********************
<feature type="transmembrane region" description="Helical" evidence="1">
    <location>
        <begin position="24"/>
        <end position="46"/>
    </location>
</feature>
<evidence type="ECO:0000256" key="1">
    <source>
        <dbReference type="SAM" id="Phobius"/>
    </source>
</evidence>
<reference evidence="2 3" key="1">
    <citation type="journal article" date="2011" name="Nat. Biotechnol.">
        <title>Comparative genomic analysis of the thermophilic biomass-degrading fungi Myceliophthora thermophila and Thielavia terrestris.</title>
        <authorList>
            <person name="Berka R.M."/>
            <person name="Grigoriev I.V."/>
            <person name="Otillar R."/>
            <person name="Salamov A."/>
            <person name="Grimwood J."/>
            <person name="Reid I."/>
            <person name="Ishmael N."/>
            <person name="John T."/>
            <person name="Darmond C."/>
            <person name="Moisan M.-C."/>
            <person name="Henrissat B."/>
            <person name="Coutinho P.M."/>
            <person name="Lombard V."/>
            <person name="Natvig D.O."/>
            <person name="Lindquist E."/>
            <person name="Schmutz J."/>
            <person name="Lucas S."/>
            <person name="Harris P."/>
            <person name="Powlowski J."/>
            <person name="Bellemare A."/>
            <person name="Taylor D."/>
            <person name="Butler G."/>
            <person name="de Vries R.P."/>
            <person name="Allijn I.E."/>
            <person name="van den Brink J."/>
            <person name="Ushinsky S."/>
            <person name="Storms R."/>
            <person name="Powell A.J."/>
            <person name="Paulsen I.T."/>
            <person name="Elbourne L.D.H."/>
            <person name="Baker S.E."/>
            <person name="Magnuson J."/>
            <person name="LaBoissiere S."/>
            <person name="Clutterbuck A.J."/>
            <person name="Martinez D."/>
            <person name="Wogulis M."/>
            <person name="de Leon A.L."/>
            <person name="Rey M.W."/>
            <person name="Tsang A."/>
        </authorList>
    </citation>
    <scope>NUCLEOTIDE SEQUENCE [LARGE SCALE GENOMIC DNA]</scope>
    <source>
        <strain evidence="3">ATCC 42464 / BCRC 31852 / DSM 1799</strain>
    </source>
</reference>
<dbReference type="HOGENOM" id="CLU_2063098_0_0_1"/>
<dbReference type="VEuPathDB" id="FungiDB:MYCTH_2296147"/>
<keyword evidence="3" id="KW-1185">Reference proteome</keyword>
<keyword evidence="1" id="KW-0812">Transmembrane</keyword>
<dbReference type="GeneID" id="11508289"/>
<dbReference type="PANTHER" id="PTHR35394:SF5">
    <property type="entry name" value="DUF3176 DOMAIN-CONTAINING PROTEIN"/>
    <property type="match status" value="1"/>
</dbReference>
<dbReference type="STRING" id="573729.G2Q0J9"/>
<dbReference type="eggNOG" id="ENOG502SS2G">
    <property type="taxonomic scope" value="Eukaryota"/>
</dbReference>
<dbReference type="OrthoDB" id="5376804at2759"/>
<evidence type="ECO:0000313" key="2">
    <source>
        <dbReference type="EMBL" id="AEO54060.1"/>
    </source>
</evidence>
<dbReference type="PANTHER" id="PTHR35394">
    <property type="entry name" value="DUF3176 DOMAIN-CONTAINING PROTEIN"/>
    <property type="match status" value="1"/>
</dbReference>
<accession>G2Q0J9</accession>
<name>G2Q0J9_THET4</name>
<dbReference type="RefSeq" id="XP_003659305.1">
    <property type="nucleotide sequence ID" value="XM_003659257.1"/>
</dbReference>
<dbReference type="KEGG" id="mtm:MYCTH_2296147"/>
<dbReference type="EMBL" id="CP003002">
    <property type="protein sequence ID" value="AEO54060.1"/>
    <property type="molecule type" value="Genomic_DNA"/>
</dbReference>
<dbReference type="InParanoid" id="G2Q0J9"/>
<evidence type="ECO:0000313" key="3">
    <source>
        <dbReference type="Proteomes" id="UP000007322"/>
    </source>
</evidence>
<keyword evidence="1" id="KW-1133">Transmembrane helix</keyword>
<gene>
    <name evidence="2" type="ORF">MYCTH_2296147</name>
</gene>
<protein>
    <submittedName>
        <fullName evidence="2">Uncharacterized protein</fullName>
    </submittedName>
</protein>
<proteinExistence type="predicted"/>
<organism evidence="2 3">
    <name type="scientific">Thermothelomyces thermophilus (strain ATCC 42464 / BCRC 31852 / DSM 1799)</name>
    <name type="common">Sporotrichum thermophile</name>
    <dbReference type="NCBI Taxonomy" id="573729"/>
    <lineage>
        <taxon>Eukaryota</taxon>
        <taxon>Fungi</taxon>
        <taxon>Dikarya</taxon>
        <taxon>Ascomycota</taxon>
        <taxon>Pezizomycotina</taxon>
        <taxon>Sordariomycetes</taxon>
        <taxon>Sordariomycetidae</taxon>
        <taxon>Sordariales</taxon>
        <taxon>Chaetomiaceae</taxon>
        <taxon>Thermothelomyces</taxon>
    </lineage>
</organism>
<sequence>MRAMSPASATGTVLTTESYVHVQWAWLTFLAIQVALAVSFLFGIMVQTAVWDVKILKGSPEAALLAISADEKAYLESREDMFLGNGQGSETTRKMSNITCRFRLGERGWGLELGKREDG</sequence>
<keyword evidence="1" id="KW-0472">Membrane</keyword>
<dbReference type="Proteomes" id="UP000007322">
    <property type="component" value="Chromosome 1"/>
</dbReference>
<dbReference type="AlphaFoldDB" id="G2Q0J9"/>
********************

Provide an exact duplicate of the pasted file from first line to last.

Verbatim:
<feature type="transmembrane region" description="Helical" evidence="1">
    <location>
        <begin position="24"/>
        <end position="46"/>
    </location>
</feature>
<evidence type="ECO:0000256" key="1">
    <source>
        <dbReference type="SAM" id="Phobius"/>
    </source>
</evidence>
<reference evidence="2 3" key="1">
    <citation type="journal article" date="2011" name="Nat. Biotechnol.">
        <title>Comparative genomic analysis of the thermophilic biomass-degrading fungi Myceliophthora thermophila and Thielavia terrestris.</title>
        <authorList>
            <person name="Berka R.M."/>
            <person name="Grigoriev I.V."/>
            <person name="Otillar R."/>
            <person name="Salamov A."/>
            <person name="Grimwood J."/>
            <person name="Reid I."/>
            <person name="Ishmael N."/>
            <person name="John T."/>
            <person name="Darmond C."/>
            <person name="Moisan M.-C."/>
            <person name="Henrissat B."/>
            <person name="Coutinho P.M."/>
            <person name="Lombard V."/>
            <person name="Natvig D.O."/>
            <person name="Lindquist E."/>
            <person name="Schmutz J."/>
            <person name="Lucas S."/>
            <person name="Harris P."/>
            <person name="Powlowski J."/>
            <person name="Bellemare A."/>
            <person name="Taylor D."/>
            <person name="Butler G."/>
            <person name="de Vries R.P."/>
            <person name="Allijn I.E."/>
            <person name="van den Brink J."/>
            <person name="Ushinsky S."/>
            <person name="Storms R."/>
            <person name="Powell A.J."/>
            <person name="Paulsen I.T."/>
            <person name="Elbourne L.D.H."/>
            <person name="Baker S.E."/>
            <person name="Magnuson J."/>
            <person name="LaBoissiere S."/>
            <person name="Clutterbuck A.J."/>
            <person name="Martinez D."/>
            <person name="Wogulis M."/>
            <person name="de Leon A.L."/>
            <person name="Rey M.W."/>
            <person name="Tsang A."/>
        </authorList>
    </citation>
    <scope>NUCLEOTIDE SEQUENCE [LARGE SCALE GENOMIC DNA]</scope>
    <source>
        <strain evidence="3">ATCC 42464 / BCRC 31852 / DSM 1799</strain>
    </source>
</reference>
<dbReference type="HOGENOM" id="CLU_2063098_0_0_1"/>
<dbReference type="VEuPathDB" id="FungiDB:MYCTH_2296147"/>
<keyword evidence="3" id="KW-1185">Reference proteome</keyword>
<keyword evidence="1" id="KW-0812">Transmembrane</keyword>
<dbReference type="GeneID" id="11508289"/>
<dbReference type="PANTHER" id="PTHR35394:SF5">
    <property type="entry name" value="DUF3176 DOMAIN-CONTAINING PROTEIN"/>
    <property type="match status" value="1"/>
</dbReference>
<dbReference type="STRING" id="573729.G2Q0J9"/>
<dbReference type="eggNOG" id="ENOG502SS2G">
    <property type="taxonomic scope" value="Eukaryota"/>
</dbReference>
<dbReference type="OrthoDB" id="5376804at2759"/>
<evidence type="ECO:0000313" key="2">
    <source>
        <dbReference type="EMBL" id="AEO54060.1"/>
    </source>
</evidence>
<dbReference type="PANTHER" id="PTHR35394">
    <property type="entry name" value="DUF3176 DOMAIN-CONTAINING PROTEIN"/>
    <property type="match status" value="1"/>
</dbReference>
<accession>G2Q0J9</accession>
<name>G2Q0J9_THET4</name>
<dbReference type="RefSeq" id="XP_003659305.1">
    <property type="nucleotide sequence ID" value="XM_003659257.1"/>
</dbReference>
<dbReference type="KEGG" id="mtm:MYCTH_2296147"/>
<dbReference type="EMBL" id="CP003002">
    <property type="protein sequence ID" value="AEO54060.1"/>
    <property type="molecule type" value="Genomic_DNA"/>
</dbReference>
<dbReference type="InParanoid" id="G2Q0J9"/>
<evidence type="ECO:0000313" key="3">
    <source>
        <dbReference type="Proteomes" id="UP000007322"/>
    </source>
</evidence>
<keyword evidence="1" id="KW-1133">Transmembrane helix</keyword>
<gene>
    <name evidence="2" type="ORF">MYCTH_2296147</name>
</gene>
<protein>
    <submittedName>
        <fullName evidence="2">Uncharacterized protein</fullName>
    </submittedName>
</protein>
<proteinExistence type="predicted"/>
<organism evidence="2 3">
    <name type="scientific">Thermothelomyces thermophilus (strain ATCC 42464 / BCRC 31852 / DSM 1799)</name>
    <name type="common">Sporotrichum thermophile</name>
    <dbReference type="NCBI Taxonomy" id="573729"/>
    <lineage>
        <taxon>Eukaryota</taxon>
        <taxon>Fungi</taxon>
        <taxon>Dikarya</taxon>
        <taxon>Ascomycota</taxon>
        <taxon>Pezizomycotina</taxon>
        <taxon>Sordariomycetes</taxon>
        <taxon>Sordariomycetidae</taxon>
        <taxon>Sordariales</taxon>
        <taxon>Chaetomiaceae</taxon>
        <taxon>Thermothelomyces</taxon>
    </lineage>
</organism>
<sequence>MRAMSPASATGTVLTTESYVHVQWAWLTFLAIQVALAVSFLFGIMVQTAVWDVKILKGSPEAALLAISADEKAYLESREDMFLGNGQGSETTRKMSNITCRFRLGERGWGLELGKREDG</sequence>
<keyword evidence="1" id="KW-0472">Membrane</keyword>
<dbReference type="Proteomes" id="UP000007322">
    <property type="component" value="Chromosome 1"/>
</dbReference>
<dbReference type="AlphaFoldDB" id="G2Q0J9"/>